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  • Research Article
  • Open Access

Identifying Statistical Dependence in Genomic Sequences via Mutual Information Estimates

  • 1Email author,
  • 2,
  • 3,
  • 4,
  • 1 and
  • 1
EURASIP Journal on Bioinformatics and Systems Biology20072007:14741

  • Received: 26 February 2007
  • Accepted: 25 September 2007
  • Published:


Questions of understanding and quantifying the representation and amount of information in organisms have become a central part of biological research, as they potentially hold the key to fundamental advances. In this paper, we demonstrate the use of information-theoretic tools for the task of identifying segments of biomolecules (DNA or RNA) that are statistically correlated. We develop a precise and reliable methodology, based on the notion of mutual information, for finding and extracting statistical as well as structural dependencies. A simple threshold function is defined, and its use in quantifying the level of significance of dependencies between biological segments is explored. These tools are used in two specific applications. First, they are used for the identification of correlations between different parts of the maize zmSRp32 gene. There, we find significant dependencies between the untranslated region in zmSRp32 and its alternatively spliced exons. This observation may indicate the presence of as-yet unknown alternative splicing mechanisms or structural scaffolds. Second, using data from the FBI's combined DNA index system (CODIS), we demonstrate that our approach is particularly well suited for the problem of discovering short tandem repeats—an application of importance in genetic profiling.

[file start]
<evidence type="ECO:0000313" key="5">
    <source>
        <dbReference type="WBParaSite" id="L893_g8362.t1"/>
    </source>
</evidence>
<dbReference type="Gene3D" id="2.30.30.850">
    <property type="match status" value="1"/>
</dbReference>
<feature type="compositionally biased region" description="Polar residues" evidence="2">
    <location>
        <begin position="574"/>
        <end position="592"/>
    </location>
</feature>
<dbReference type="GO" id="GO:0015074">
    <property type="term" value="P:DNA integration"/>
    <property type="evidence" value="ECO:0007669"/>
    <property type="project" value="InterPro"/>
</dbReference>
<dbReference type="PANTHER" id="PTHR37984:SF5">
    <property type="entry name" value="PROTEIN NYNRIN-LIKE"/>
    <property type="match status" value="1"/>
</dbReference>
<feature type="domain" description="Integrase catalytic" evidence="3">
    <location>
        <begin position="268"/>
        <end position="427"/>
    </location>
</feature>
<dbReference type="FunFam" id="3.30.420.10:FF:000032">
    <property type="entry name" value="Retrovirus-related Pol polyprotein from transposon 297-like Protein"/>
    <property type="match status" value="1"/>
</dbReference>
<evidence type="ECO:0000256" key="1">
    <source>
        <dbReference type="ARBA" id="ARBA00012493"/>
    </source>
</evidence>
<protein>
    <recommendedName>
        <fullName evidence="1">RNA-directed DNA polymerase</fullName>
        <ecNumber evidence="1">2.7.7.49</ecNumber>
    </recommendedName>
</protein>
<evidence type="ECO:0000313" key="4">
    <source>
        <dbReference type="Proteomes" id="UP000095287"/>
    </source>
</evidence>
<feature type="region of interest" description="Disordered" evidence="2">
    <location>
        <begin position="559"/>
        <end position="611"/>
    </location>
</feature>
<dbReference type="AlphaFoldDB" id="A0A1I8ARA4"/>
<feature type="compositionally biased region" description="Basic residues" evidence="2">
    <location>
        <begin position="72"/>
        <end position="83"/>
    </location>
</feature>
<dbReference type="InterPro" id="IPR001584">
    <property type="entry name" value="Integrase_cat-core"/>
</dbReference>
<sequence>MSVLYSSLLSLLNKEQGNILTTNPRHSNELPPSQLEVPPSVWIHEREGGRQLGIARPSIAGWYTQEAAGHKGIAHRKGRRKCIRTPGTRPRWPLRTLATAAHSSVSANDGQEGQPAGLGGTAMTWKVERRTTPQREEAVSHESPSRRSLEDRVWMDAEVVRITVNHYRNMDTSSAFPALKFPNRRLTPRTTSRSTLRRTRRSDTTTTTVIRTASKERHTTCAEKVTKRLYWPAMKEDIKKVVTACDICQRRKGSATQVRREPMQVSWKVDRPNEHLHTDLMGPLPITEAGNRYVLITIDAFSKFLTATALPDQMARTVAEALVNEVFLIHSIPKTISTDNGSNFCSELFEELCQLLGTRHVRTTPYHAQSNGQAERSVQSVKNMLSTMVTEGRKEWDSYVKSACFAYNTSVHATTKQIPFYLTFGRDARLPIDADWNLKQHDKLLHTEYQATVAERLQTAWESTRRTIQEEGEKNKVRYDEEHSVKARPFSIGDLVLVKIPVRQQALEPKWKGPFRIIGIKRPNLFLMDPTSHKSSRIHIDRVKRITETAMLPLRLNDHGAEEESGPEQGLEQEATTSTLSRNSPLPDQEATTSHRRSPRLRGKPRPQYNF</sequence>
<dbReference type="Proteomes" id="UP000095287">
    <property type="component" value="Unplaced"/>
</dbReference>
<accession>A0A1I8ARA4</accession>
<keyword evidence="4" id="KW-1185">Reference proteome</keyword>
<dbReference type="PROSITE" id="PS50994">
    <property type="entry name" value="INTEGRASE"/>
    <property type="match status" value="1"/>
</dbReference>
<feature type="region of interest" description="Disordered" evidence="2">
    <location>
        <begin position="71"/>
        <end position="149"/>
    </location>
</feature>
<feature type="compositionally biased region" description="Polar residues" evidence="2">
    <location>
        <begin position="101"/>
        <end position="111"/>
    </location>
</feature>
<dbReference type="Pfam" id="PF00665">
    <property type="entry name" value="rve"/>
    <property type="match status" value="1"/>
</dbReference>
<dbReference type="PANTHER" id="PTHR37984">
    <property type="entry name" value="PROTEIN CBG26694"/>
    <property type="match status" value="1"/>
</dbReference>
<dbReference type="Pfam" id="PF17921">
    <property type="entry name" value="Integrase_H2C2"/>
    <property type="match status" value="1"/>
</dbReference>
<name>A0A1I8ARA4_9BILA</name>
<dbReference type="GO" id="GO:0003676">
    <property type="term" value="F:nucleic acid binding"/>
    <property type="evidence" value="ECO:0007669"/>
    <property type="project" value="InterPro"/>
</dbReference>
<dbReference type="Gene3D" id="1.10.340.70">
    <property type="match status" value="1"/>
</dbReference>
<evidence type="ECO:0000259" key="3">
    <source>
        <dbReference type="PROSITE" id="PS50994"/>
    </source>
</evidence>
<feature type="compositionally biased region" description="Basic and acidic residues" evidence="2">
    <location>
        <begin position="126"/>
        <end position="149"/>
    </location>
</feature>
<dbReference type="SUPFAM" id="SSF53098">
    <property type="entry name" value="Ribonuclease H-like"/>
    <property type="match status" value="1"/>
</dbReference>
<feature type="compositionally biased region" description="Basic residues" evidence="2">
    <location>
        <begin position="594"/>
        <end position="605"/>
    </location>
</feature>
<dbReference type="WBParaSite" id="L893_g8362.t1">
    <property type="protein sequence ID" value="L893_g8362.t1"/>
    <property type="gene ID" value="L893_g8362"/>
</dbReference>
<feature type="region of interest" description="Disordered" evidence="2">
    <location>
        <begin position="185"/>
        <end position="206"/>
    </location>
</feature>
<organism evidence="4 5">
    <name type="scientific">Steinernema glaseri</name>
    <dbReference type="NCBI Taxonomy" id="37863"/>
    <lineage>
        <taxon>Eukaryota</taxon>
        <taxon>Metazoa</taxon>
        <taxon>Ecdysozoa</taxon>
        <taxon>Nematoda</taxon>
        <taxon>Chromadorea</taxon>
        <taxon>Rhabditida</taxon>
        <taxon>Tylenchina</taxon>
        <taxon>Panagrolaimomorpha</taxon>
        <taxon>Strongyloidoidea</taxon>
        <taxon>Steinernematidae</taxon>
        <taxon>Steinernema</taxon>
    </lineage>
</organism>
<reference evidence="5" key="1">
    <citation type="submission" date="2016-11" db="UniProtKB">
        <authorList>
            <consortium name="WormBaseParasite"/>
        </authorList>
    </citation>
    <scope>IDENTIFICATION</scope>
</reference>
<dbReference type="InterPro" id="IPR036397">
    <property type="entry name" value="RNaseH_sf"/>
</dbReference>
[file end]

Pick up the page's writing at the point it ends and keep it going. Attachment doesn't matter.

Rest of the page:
• Genomic Sequence
  • Mutual Information
  • System Biology
  • Statistical Dependence
  • Information Estimate


Authors’ Affiliations

Department of Computer Science, Purdue University, West Lafayette, IN 47907, USA
Department of Informatics, Athens University of Economics & Business, Patission 76, Athens, 10434, Greece
Pioneer Hi-Breed International, Johnston, IA, USA
Bioinformatics Program, University of California, San Diego, CA 92093, USA


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© Hasan Metin Aktulga et al. 2007

This article is published under license to BioMed Central Ltd. This is an open access article distributed under the Creative Commons Attribution License, which permits unrestricted use, distribution, and reproduction in any medium, provided the original work is properly cited.